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Cultivating New Habits

27 August 2015

Janie read Better than Before: Mastering the Habits of Our Everyday Lives by Gretchen Rubin to learn about Rubin’s research on habit formation and, in particular, why some people find establishing habits much easier than others.

Tags: gretchen rubin, happiness, janie read

I have always found habits to be an interesting subject. In various stages of my life, I’ve found that some habits are very easy for me to adopt, and others seem impossible, no matter my intentions. I’ve particularly found this to be true since I had my son, Charlie. There are some definite routines that I follow for Charlie every day, but when it comes to practicing habits for myself, I struggle a lot more.

Fortunately for me, the most recent book from an author with several titles on the Allison Partners bookshelf is all about habits. In Better than Before: Mastering the Habits of Our Everyday Lives, Gretchen Rubin talks about the different ways that people form and practice habits. She mentions that anytime we try to form a new habit, we are essentially setting a new expectation for ourselves. She developed a framework based on different sources of these expectations to help understand how habits work for different people. Based on her research, Rubin believes that almost everyone will fall into one of the below groups:

  • Upholders respond readily to expectations regardless of their source
  • Questioners examine all expectations and will accept an expectation only if they believe it’s justified
  • Obligers respond readily to expectations from others, but struggle to meet expectations they set for themselves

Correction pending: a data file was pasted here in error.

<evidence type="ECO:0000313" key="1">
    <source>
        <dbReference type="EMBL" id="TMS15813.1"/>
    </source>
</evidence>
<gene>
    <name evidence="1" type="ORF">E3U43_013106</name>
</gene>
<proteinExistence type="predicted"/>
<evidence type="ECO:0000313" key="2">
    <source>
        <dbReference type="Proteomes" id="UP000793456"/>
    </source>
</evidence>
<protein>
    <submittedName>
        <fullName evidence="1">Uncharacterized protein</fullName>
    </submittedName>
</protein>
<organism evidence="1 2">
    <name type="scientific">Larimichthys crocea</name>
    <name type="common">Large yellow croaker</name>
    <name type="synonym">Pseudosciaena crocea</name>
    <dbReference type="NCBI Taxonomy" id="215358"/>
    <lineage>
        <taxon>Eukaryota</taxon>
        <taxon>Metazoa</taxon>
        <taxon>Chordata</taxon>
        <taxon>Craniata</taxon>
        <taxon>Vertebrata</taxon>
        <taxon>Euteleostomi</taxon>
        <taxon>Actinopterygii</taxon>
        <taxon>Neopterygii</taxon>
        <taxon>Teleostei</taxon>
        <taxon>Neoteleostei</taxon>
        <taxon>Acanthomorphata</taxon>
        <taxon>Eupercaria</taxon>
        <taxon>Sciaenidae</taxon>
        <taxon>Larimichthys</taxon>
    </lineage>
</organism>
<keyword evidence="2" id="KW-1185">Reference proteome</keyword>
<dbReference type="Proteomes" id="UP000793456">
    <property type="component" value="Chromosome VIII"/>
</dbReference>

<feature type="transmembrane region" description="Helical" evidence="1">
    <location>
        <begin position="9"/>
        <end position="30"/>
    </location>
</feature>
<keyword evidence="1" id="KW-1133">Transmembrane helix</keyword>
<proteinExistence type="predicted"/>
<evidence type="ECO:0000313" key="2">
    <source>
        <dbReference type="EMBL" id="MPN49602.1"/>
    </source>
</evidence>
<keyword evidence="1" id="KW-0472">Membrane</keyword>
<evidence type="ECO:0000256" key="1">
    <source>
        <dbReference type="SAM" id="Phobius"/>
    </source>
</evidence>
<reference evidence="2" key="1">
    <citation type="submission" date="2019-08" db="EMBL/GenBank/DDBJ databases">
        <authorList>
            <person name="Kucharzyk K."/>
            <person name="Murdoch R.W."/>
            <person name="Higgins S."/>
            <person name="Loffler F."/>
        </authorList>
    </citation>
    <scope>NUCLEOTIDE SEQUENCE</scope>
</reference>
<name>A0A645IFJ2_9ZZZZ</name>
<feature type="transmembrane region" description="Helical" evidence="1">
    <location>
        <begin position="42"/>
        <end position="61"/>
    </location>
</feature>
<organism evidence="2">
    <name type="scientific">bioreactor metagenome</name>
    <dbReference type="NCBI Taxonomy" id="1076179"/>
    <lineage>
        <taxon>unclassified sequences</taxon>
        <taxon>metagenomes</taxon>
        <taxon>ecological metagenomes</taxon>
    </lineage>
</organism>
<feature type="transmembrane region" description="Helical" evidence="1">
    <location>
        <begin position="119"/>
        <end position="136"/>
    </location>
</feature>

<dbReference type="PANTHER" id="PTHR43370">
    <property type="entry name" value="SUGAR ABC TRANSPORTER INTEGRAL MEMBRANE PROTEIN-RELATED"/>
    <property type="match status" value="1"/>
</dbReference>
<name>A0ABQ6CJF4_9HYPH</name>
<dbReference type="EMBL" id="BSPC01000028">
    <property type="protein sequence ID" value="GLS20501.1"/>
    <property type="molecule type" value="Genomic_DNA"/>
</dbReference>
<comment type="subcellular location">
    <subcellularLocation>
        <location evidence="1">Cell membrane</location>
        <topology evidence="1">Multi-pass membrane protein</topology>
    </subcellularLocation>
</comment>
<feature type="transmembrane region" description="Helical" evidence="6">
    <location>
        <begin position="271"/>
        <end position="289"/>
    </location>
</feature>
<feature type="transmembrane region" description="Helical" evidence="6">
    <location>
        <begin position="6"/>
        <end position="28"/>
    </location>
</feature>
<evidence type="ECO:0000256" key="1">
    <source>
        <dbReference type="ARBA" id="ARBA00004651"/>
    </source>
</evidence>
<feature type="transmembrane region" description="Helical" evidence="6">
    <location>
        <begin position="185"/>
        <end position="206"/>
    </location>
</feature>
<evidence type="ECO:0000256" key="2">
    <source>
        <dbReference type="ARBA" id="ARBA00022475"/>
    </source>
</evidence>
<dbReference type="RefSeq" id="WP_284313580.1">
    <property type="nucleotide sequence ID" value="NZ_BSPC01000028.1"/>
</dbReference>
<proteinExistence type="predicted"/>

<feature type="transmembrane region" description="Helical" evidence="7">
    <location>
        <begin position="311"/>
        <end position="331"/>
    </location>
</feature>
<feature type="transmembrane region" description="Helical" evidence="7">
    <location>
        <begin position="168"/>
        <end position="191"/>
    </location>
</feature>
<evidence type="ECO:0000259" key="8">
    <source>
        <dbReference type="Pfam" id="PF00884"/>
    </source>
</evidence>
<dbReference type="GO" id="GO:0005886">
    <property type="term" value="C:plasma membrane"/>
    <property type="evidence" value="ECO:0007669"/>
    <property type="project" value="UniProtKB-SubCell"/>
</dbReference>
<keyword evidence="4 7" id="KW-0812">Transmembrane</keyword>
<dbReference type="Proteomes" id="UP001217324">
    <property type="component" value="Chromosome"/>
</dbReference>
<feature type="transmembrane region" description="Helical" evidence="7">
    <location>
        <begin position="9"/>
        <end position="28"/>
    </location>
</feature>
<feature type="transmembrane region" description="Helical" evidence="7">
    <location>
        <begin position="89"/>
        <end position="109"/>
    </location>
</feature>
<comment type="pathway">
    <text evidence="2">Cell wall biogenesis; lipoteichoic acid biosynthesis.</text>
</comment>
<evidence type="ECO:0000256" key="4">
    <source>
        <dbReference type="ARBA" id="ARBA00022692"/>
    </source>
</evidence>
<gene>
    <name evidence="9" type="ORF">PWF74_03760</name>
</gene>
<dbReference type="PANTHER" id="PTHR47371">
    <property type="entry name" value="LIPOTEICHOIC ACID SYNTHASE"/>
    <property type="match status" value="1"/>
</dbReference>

• Rebels resist all expectations

I found this framework fascinating. I am definitely an obliger, and I found it interesting to think about close friends and family members, and where they might fall in this framework. Rubin even developed an online assessment to help people determine their habit preference.

Rubin talks about how obligers can have a hard time self-motivating because they rely so much on external accountability. This is definitely true for me. I have been telling myself, for longer than I’d care to admit, that I need to adopt a regular fitness regimen. At different times in my life I have been much more successful with this than I am now. As I think back on it, the times when I was the most active were times when I was either meeting friends at the gym or doing specific classes or training sessions where I knew people would expect to see me. This fits perfectly with Rubin’s definition of an obliger. If I know I’m supposed to meet a friend at the gym for a class (outer expectation), I will make sure I’m there. If I tell myself that I will do a workout video after I get Charlie to bed (inner expectation), it’s so easy to talk myself out of it. No one is counting on me to do that video, and I will find every excuse in the world to justify why I should be doing something else instead.

My life is very different now than it was several years ago. It’s not currently possible for me to maintain a gym membership, but that doesn’t mean I can’t figure out a way to include a regular fitness regimen in my life. I have a decent selection of exercise videos that I can do at home, and in the past I was successful at maintaining a fitness regimen at home. I decided to join an online group to help myself create some external accountability. I’ve only been a member for a short time, but I’ve already seen how group members hold each other accountable. I’ve been encouraged by the positive atmosphere. Members of the group hold each other accountable in a supportive, compassionate way. I think using this group will help me feel that I am accountable to more than just myself.

I learned a lot about myself reading this book, and I am excited to put some of Rubin’s tips and suggestions into practice as I work on cultivating new habits. How do you help yourself form new habits?


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